Even though the products are complements, a similar logic can apply to the prop- erty of price discrimination. When the products are complements, the price changes and the associated production changes are large due to the greater elasticity created by com- plementarity. In fact, welfare loss is larger in the fourth case (where the strong market has a higher value of price elasticity than the weak market does) than in the third case ( j 0:0123] > j 0:0022 j ). As to the changes in equilibrium aggregate output, it is positive in our second and third cases but negative in the other two. These results are consis- tent with Proposition 2: an increase in the aggregate output is necessary for welfare to be improved by price discrimination, as in the case of monopoly.
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Price Discrimination

Price Discrimination

Quantity discounts: This occurs when the per-unit price for a specific product decreases as the number of purchased units increases. A simple–and easy implemented–instance of this is a two-part tariff, whereby a buyer must pay a fixed charge in return for the right to purchase any quantity at a constant marginal price. There are two distinct motives to use nonlinear tariffs. First, nonlinear tariffs provide a more efficient means by which to generate consumer surplus. With linear pricing, the only way to make profit is to set prices above costs, which entails deadweight losses. With a two-part tariff, however, a firm can extract profit using the fixed charge, while leaving marginal prices close to marginal costs (which then maximizes the size of the “pie” to be shared between consumer and firm). This role for nonlinear pricing exists even if all consumers are similar. A second role emerges if consumers have heterogeneous tastes for a firm’s products. In this case, a nonlinear tariff can be used to sort different types of consumers endogenously (so-called second-degree price
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Price discrimination

Price discrimination

Quantity discounts : This occurs when the per-unit price for a speci fi c product decreases as the number of purchased units increases. A simple–and easy implemented–instance of this is a two-part tariff, whereby a buyer must pay a fixed charge in return for the right to purchase any quantity at a constant marginal price. There are two distinct motives to use nonlinear tariffs. First, nonlinear tariffs provide a more efficient means by which to generate consumer surplus. With linear pricing, the only way to make profit is to set prices above costs, which entails deadweight losses. With a two-part tariff, however, a fi rm can extract pro fi t using the fi xed charge, while leaving marginal prices close to marginal costs (which then maximizes the size of the “pie” to be shared between consumer and firm). This role for nonlinear pricing exists even if all consumers are similar. A second role emerges if consumers have heterogeneous tastes for a fi rm’s products. In this case, a nonlinear tariff can be used to sort different types of consumers endogenously (so-called second-degree price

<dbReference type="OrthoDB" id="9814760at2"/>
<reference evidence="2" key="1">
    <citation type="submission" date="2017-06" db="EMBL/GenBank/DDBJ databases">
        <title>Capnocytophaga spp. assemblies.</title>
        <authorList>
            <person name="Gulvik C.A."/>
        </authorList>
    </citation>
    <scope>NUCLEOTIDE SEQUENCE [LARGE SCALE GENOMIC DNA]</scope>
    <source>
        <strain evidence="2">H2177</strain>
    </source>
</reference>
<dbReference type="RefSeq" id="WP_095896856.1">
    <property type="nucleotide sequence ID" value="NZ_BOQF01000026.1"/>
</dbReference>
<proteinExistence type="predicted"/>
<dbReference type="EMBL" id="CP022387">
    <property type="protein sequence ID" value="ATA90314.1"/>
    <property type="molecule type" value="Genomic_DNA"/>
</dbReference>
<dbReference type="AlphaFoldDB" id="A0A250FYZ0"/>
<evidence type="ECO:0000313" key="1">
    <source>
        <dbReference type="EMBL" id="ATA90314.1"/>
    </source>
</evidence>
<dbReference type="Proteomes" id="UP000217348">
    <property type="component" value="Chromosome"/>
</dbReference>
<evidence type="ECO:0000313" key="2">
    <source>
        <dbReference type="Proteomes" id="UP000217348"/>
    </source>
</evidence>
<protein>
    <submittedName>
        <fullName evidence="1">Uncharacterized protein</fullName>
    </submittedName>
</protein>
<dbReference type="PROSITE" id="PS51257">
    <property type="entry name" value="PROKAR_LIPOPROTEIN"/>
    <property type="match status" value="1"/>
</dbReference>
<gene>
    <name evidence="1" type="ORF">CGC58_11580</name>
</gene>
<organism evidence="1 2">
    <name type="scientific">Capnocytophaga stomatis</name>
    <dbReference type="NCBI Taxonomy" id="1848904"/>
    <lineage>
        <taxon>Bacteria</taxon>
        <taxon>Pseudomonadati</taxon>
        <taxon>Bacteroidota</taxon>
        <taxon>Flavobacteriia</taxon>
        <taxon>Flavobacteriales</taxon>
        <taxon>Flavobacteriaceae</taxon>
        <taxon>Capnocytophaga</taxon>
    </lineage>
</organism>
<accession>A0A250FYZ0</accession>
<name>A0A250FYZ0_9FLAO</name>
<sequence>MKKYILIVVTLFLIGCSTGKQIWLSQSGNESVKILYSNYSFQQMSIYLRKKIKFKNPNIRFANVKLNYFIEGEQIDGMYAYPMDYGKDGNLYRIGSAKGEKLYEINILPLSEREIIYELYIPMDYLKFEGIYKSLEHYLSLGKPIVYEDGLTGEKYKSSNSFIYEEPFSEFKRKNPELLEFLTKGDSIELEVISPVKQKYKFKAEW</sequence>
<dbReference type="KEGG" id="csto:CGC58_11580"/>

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3 Price Discrimination

3 Price Discrimination

3.3 Second degree PD (arbitrage and screening) Note that the absence of direct signals empowers consumers with the ability to engage in personal arbitrage. Perfect PD is, in general, not possible. However, even when there is no exogenous information (direct signals) for the monopolistic producer to tell the consumers apart, a monopoly can still extract some consumer surplus. Let’s first go through a common way of 2 ◦ PD — the two-part tariff.

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Welfare Effects of Third-Degree Price Discrimination: Ippolito Meets Schmalensee and Varian

Welfare Effects of Third-Degree Price Discrimination: Ippolito Meets Schmalensee and Varian

…rst, price discrimination causes a misallocation of goods from high to low value users (that is, output is not e¢ ciently distributed to the highest-value end); second, price discrimination a¤ects total output. Therefore, since price discrimination is viewed as an ine¢ cient way of distributing a given quantity of output between di¤erent consumers or submarkets, a necessary condition for price discrimination to increase social welfare is that it should increase total output. 3 In consequence, in order for price discrimination to increase welfare a positive output e¤ect must o¤set the negative e¤ect of distributional ine¢ ciency.
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Pricing music using personal data: mutually advantageous first-degree price discrimination

Pricing music using personal data: mutually advantageous first-degree price discrimination

Meanwhile, an important stream of literature has been discussing price discrimination from the standpoint of ver- sioning (Shapiro and Varian 1999; Ulph and Vulkan 2000; Acquisti and Varian 2005; Bandulet and Morasch 2005) or customizing (Bandulet and Morasch 2005). However, although versioning and customization may lead to a mar- ket outcome similar to first-degree price discrimination, it is not, per se, first-degree price discrimination. Indeed, they necessarily imply different products (versions) sold, which leads, at best, to an extreme case of market segmentation, where each consumer has become a market segment. This makes versioning closer to second-degree price discrimina- tion (where consumers self-select the ‘formula’ best-suited for them). The present article, in contrast, focuses on the ability firms may have to charge different prices for the exact same good or service within the same time frame.